My View: More Transparency Needed on COVID-19 Cases

By: Reed Silvers, For The Clock

“We are committed to implementing mitigation measures in an attempt to stop or minimize the rise of infections in our community”– this was the email message delivered to PSU students on October 27, 2020 when the campus community positive case count reached 17. The administration was quick to administer increased safety protocols outlined in that same email. This included moving to strictly take-out meals in the dining hall, suspension of all athletic activities, and no visitation between residence halls. Applause is owed to PSU for such diligence last semester that allowed it to be a success all the way through Thanksgiving. However, the same cannot be said for the second semester.

While increased restrictions took place last semester at 17 cases, this winter, it was business-as-usual even when COVID-19 cases peaked at 45 on Wednesday, February 3. Instead of being transparent and updating the campus community via email, the administration stayed silent. Students would not have known of this dangerous level of cases unless they searched for iton the COVID-19 webpage. Not all community members may know where to find this, or remember to check it. Meanwhile, athletics, crowded dining hall tables, and other in-person activities were continuing unabated. The consequence of this was a week and a half suspension of in-person activities, and over 230 ill students.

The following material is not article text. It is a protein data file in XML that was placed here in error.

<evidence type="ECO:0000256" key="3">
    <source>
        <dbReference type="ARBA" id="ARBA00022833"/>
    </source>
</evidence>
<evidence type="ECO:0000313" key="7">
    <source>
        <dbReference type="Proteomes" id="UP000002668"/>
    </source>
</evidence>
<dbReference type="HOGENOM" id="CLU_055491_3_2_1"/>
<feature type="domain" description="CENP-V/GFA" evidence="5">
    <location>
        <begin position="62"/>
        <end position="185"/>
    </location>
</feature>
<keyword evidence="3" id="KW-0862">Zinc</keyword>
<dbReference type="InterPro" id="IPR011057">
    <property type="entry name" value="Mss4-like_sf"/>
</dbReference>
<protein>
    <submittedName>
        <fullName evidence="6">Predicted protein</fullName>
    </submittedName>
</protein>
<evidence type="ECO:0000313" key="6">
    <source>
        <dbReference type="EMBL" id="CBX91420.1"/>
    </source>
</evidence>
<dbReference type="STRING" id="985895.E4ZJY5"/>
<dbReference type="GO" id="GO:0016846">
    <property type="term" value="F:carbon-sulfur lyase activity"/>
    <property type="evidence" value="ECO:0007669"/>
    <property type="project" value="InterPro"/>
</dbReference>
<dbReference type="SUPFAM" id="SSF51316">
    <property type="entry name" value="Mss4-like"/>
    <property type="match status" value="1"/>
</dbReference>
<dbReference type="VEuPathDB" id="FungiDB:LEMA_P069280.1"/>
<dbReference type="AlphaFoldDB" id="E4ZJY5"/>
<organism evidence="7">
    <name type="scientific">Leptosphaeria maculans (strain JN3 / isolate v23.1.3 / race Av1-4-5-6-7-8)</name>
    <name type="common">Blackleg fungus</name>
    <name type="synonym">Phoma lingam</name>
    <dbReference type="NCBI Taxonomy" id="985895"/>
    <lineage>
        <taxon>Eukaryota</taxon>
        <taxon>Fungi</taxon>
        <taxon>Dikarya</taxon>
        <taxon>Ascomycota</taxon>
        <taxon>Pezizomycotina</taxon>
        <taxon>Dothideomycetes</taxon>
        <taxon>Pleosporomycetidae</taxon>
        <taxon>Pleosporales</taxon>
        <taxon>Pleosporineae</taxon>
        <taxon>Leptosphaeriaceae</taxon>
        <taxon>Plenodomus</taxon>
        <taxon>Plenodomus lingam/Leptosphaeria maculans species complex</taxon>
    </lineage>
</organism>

While normal operations have been continuing this spring, there is currently an alarming uptick of cases. As of Thursday, April 8, active cases stand at 46, with 25 new infections since Saturday, April 3. 46 active cases is comparable to the 45 cases on campus that resulted in a major spike and subsequent suspension of in-person activities.

Despite this troubling trend, there have been no increased restrictions – not even an emailupdate. Based on last semester’s standards, this would at least warrant take-out meals only. With the weather warming up, students should be encouraged to eat outside, where unmasked socializing is much safer. If nothing else, the administration at least needs to be transparent about this, and the community must be updated regularly. If this knowledge is widely shared, perhaps it will encourage students to cut back on gatherings and slow the spread. With three weeks to go in the semester, the last thing Plymouth State needs is another abrupt end.